Thereafter, the use of plastic for bottoms and pipes was tried. This is basically possible. However, the roller bearings and the axle must be made of steel for reasons of stability.

These known systems are proposed to be fabricated by the manufacture of the pipe or tube from plastic, either integrally with the two bottoms or separately in a multiplepart manner, and, specifically, by either rolling or turning the same from small round plastic rods, or by molding, injecting or compressing the plastic in corresponding molds.

In any event, these known solutions are based on the separate manufacture of the tube and the bottom from plastic.

Ultimately, the plastic parts are assembled with the labyrinths as well as with the axle and roller bearings.

It is therefore an object of the present invention to produce unitary structures having at least one moving part and/or at least one component which is heat-sensitive in a manner to reduce the assembly work and the expense thereof.

Another object of the present invention is to produce unitary structures having at least one heat-sensitive component, such as, roller or ball bearings, labyrinth packings, lubricant fillings, etc., in a manner to protect such components from atmospheric contamination or tampering from without.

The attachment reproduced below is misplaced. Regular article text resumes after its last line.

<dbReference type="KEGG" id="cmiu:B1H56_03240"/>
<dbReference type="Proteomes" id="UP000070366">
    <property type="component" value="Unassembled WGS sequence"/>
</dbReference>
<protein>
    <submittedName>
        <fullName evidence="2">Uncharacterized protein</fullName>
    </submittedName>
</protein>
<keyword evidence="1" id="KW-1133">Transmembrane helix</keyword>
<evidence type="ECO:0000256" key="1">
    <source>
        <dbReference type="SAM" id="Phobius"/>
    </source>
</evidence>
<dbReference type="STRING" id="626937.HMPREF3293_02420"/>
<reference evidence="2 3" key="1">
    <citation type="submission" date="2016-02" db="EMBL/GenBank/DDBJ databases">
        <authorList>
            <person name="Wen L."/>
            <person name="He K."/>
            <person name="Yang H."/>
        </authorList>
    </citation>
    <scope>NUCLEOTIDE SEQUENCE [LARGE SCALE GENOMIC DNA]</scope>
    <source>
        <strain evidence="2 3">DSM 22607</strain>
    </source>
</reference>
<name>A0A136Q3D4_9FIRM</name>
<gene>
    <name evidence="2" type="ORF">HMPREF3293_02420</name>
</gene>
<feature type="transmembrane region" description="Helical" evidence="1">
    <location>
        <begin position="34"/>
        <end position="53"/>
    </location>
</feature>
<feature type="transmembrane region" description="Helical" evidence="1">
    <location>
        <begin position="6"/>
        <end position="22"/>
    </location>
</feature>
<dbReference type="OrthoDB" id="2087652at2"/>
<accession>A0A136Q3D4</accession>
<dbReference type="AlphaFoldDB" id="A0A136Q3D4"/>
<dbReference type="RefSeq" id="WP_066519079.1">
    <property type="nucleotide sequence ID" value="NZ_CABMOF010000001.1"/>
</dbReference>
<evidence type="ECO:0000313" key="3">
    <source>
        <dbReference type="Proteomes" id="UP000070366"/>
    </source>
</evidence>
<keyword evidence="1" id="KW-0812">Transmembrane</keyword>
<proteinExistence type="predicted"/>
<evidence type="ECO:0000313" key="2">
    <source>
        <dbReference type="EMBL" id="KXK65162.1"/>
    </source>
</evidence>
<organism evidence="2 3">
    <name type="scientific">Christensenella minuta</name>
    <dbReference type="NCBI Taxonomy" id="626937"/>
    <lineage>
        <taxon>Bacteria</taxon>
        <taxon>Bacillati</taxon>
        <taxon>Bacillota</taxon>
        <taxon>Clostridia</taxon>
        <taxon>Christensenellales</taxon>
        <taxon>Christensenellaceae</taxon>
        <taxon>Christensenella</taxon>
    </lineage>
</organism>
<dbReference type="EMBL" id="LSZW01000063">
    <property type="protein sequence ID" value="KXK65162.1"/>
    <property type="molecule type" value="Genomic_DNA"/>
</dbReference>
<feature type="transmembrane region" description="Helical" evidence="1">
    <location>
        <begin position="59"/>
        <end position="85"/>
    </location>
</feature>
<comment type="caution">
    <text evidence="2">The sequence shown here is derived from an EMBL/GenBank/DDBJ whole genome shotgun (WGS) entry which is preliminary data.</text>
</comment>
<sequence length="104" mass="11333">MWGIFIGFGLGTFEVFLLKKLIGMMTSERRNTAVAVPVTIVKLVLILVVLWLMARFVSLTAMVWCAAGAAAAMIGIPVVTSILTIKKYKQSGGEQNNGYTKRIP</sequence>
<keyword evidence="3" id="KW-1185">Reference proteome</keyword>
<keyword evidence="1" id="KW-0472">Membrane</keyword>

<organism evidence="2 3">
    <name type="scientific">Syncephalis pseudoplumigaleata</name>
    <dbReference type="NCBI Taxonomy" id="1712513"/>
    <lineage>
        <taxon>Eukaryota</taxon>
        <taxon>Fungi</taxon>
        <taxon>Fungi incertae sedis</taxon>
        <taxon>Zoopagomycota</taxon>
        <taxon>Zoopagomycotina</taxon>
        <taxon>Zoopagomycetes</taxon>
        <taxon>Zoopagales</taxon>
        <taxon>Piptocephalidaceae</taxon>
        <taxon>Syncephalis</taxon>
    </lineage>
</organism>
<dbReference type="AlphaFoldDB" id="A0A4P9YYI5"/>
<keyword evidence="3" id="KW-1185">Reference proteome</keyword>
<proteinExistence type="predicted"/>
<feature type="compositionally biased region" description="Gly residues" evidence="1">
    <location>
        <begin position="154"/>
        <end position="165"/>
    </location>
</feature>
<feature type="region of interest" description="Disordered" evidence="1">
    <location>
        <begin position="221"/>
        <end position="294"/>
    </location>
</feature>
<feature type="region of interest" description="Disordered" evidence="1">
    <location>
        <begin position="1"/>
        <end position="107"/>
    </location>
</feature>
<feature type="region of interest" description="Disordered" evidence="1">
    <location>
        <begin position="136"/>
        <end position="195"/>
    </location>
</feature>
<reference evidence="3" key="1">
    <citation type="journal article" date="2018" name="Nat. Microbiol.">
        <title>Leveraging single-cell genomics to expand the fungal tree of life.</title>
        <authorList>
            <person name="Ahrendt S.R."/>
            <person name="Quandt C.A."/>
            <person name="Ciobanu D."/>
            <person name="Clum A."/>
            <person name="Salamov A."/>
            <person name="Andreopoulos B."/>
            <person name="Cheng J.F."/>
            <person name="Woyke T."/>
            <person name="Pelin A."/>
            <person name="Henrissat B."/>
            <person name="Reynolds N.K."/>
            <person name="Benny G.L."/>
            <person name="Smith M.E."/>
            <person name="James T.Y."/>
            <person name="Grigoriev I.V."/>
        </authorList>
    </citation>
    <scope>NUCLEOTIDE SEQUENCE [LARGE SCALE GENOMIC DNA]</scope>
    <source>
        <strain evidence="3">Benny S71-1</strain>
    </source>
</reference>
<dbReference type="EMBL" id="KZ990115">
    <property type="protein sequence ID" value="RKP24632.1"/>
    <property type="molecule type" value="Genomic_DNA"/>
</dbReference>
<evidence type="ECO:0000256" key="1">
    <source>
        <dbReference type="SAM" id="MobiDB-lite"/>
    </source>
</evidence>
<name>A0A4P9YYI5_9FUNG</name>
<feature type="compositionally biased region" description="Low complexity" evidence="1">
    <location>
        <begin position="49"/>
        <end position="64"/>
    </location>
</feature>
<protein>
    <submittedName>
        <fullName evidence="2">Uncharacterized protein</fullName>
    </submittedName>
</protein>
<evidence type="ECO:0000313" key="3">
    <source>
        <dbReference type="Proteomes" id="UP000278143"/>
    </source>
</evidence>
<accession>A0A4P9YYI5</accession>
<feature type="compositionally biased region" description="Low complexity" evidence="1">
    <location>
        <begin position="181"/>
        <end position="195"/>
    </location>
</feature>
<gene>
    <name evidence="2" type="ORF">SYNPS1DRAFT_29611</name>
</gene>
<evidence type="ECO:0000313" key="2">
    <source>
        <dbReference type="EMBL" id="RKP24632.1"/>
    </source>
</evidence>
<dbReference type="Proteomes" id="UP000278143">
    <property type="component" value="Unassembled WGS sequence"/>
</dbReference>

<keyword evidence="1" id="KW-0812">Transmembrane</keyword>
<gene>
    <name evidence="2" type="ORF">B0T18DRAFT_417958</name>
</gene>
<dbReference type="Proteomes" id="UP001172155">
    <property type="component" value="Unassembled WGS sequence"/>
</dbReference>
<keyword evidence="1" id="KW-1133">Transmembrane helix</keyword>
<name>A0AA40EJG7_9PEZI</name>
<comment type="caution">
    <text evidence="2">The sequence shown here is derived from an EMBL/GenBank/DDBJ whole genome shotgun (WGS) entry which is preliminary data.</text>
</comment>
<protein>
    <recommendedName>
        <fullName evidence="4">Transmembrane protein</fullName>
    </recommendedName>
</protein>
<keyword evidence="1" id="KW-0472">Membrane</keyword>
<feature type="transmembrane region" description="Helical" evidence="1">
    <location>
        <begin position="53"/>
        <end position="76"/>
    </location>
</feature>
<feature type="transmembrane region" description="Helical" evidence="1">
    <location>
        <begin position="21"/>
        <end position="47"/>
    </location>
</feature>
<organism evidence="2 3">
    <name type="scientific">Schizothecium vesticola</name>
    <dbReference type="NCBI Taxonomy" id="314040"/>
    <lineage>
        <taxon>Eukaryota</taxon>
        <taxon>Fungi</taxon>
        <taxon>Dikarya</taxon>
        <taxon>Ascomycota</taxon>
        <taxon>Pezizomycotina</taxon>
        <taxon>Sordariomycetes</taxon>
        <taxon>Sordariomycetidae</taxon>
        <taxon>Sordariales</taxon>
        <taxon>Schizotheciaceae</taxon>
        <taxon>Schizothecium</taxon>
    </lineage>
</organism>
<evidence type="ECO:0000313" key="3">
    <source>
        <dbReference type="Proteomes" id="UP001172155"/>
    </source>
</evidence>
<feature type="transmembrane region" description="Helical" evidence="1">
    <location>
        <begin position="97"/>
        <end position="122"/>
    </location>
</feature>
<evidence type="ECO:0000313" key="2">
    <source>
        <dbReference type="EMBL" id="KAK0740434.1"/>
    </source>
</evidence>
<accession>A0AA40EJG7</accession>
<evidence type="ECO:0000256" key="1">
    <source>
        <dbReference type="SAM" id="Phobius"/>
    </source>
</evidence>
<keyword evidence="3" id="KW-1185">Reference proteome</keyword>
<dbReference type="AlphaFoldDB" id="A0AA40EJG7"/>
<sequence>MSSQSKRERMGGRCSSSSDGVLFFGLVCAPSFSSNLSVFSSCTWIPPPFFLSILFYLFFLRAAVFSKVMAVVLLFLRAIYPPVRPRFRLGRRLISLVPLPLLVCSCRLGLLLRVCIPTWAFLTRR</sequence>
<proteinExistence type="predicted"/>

Still another object of the present invention is to produce unitary structures having a preassembled subassembly containing at least one moving part and/or at least one heat-sensitive component, wherein the subassembly is held together by a plastic body.

The above-mentioned objects and advantages are accomplished in accordance with the present invention by preassembling a heat-sensitive subassembly having at least one moving part therein and thereafter forming a body of a hard plastic, having a sufficiently low temperature of formation to prevent damage to the heat-sensitive subassembly and, which, upon hardening, has a sufficiently high compressive strength to hold the subassembly together and form a pressure-resistance unitary structure.

The term "preassembled subassembly" has reference to heat-sensitive, assembled components having at least one moving part therein and which are to be mounted in a body to form a unitary structure, such as, roller or ball bearings, labyrinth packings, lubricant fillings for lubrication, etc.

The term "hard foam plastic" is meant to connote a hard foam body, for example, hard polyurethane foam, which encloses the components of the preassembled subassembly and holds them together, the hard foam, together with the preassembled subassembly constituting an operational unitary structure, for example, a conveyor idler.

The term "protective covering" is a protective layer which covers the hard foam body, so as to protect it against wear and tear, electrostatic charge, etc.

The heat-sensitive, preassembled subassembly could, of course, also include plastic or foam plastic materials, but they are generally other substances, such as, grease fillings for roller or ball bearings and packings or seals for conveyor idlers. The preassembled subassembly is preferably fixed in appropriate foaming molds and then foamed in, or encapsulated, using a foam material, such as, polyurethane hard foam, which has a low reaction temperature. After solidification of the foam, the finished unitary structure is removed from the foaming mold.